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The Democratic Strategist

Political Strategy for a Permanent Democratic Majority

Dems Must Face New Realities Regarding Filibuster Reform, Supreme Court

From “Democrats rush to find strategy to counter Texas abortion law” by Hugo Lowell at The Guardian:

Seizing on the Texas decision, liberal Democrats have also called anew for an expansion of the supreme court from nine to 13 seats, which would enable Biden to appoint four liberal-leaning justices to shift the politics on the bench.

The legislative response is aimed at reversing more than 500 restrictions introduced by Republican state legislatures in recent months and “trigger laws” that would automatically outlaw abortions if the supreme court overturned its ruling in the landmark Roe v Wade case that was supposed to cement abortion rights in the US.

But while such protections are almost certain to be straightforwardly approved by the Democratic-controlled House, all of the proposals face a steep uphill climb in the face of sustained Republican opposition and a filibuster in the 50-50 Senate.

The Senate filibuster rule – a procedural tactic that requires a supermajority to pass most bills – was in part why the Senate Republican leader, Mitch McConnell, focused on stacking the supreme court with conservative justices rather than pursue legislation to enact abortion restrictions at a federal level.

Forty-eight Democrats currently sponsor the Women’s Health Protection Act in the Senate. Two Republicans – Senators Susan Collins and Lisa Murkowski – have previously indicated support for abortion rights, but the numbers fall far short of the 60-vote threshold required to avoid a filibuster.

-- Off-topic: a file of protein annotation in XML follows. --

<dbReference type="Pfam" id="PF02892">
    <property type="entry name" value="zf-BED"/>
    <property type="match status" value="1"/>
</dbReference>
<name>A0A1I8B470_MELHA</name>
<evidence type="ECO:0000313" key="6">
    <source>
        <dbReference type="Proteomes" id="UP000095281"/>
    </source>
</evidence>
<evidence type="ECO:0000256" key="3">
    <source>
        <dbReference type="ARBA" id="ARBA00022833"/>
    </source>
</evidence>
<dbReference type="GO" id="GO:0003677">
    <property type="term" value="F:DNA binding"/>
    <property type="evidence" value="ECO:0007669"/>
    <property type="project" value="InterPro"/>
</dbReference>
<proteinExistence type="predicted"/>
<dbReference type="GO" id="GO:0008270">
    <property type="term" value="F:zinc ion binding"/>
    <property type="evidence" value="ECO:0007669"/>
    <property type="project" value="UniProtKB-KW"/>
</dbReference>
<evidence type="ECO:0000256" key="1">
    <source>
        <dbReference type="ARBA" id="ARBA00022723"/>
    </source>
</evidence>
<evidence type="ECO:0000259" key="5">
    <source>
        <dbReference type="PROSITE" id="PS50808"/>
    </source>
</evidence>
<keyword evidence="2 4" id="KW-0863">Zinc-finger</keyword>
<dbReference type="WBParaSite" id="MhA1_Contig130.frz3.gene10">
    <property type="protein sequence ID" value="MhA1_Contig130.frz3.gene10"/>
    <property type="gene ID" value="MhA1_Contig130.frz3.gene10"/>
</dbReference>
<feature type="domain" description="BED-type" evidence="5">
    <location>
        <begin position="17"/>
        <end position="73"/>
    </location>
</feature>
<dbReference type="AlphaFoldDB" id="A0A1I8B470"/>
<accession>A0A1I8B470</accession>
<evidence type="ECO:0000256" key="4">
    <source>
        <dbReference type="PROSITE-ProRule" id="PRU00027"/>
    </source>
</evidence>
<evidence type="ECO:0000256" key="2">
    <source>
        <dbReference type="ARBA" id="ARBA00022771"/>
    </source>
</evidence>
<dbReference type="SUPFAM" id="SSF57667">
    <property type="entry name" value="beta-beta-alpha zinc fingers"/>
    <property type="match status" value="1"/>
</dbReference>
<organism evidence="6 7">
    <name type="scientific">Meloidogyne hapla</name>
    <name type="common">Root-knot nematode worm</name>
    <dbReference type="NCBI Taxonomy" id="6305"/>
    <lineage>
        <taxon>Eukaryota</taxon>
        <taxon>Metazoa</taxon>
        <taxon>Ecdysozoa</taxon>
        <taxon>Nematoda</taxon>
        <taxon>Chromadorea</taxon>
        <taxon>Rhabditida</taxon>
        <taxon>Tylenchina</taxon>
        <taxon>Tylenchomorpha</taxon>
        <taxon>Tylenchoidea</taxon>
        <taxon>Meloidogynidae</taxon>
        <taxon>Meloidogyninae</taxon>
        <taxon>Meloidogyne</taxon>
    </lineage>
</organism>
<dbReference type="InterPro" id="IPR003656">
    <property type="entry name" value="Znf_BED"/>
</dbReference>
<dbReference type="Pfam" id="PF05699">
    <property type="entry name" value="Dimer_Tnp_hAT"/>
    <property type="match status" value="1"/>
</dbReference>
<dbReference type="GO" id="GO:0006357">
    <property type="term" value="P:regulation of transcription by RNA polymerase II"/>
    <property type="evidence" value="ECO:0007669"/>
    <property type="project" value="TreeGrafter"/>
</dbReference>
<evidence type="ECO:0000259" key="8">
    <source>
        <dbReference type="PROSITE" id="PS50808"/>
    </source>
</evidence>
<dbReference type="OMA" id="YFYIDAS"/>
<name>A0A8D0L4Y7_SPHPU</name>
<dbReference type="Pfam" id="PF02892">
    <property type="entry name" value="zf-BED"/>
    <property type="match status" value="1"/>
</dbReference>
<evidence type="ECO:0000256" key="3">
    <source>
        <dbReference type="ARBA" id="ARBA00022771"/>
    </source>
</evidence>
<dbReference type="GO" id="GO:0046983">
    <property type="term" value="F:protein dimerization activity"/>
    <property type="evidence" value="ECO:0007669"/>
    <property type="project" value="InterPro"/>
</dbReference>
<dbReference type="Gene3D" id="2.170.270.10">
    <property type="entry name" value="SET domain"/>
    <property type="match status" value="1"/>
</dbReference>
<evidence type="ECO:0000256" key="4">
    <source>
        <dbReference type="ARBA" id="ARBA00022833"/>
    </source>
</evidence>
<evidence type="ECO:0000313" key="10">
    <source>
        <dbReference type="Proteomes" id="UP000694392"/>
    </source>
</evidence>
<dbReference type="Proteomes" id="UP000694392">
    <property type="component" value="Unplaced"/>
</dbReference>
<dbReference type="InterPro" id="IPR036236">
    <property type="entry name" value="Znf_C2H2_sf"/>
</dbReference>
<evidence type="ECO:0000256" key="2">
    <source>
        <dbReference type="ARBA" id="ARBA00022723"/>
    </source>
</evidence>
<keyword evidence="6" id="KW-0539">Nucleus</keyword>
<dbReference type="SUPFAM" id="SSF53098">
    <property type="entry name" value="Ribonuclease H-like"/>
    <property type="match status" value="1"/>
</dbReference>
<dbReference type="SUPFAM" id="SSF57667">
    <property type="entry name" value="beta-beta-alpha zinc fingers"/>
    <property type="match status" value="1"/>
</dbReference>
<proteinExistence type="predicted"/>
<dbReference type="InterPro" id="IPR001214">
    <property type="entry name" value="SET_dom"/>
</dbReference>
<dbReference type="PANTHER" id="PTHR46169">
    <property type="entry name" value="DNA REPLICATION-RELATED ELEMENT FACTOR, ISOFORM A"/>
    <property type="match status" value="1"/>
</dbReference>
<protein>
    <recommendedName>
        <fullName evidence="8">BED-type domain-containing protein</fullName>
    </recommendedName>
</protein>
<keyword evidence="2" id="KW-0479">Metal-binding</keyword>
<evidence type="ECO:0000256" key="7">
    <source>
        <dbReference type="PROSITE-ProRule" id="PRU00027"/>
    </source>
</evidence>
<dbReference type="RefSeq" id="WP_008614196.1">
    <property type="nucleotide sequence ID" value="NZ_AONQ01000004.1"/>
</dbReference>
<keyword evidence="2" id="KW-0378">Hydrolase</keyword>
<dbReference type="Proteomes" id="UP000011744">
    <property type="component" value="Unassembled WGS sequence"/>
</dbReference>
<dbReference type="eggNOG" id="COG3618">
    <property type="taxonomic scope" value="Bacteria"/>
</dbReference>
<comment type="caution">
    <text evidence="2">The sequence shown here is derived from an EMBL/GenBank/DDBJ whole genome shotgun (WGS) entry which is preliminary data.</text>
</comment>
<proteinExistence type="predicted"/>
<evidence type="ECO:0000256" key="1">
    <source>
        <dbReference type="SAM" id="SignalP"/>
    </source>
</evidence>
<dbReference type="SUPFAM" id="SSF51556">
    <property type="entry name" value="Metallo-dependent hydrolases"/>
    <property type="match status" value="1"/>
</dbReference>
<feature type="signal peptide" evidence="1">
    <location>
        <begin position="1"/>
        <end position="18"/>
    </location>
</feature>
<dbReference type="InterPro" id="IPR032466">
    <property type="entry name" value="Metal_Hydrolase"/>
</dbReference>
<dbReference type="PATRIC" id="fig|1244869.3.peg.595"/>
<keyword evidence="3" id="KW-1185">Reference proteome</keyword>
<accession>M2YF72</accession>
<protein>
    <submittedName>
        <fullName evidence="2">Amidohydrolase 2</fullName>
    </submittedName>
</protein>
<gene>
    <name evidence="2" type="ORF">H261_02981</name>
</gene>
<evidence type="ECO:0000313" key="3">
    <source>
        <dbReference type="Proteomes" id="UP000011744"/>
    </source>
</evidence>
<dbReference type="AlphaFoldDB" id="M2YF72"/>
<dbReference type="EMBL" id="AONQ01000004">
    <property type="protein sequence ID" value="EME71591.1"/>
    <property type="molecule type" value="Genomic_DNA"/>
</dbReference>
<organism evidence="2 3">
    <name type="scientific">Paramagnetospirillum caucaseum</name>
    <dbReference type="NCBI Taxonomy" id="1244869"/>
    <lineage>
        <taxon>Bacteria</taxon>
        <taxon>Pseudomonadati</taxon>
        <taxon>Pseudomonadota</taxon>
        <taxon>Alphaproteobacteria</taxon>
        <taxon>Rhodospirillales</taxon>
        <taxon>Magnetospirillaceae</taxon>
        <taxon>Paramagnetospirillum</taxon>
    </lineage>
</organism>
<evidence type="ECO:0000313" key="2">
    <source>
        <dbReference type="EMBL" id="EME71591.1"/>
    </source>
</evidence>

Against that backdrop, a majority of Senate Democrats have called for eliminating the filibuster entirely. But reforming the filibuster requires the support of all Democrats in the Senate, and conservative Democratic senators including West Virginia’s Joe Manchin and Arizona’s Kyrsten Sinema are outspoken supporters of the rule.

The broad concern demonstrates how urgent the issue has become for Democrats, and with the Texas law in effect after the failure of the emergency stay, many reproductive rights advocates worry that Democrats will be unable to meet the moment with meaningful action.

The heat is on Republican Senators Murkowski and especially Collins for her repeated assertions that Justice Kavanaugh would defend the settled law of Roe v. Wade. Democratic Sens. Manchin and Sinema have stated their opposition to filibuster reform, but U.S. political history is littered with examples of politicians who reversed or walked back earlier positions to more realistic compromises.

The Texas decision ought to be a game-changer in terms of mobilizing moderate women of both parties. The other alternative is a Democratic upset in the 2022 midterm elections, including a pick-up of 2 or 3 U.S. Senate seats, which would make Manchin’s and Sinema’s filibuster positions of less consequence.

Meanwhile, Democrats must adjust to the sobering reality that ‘the Roberts Court‘ is now history and brace for more partisan Supreme Court decisions going forward.

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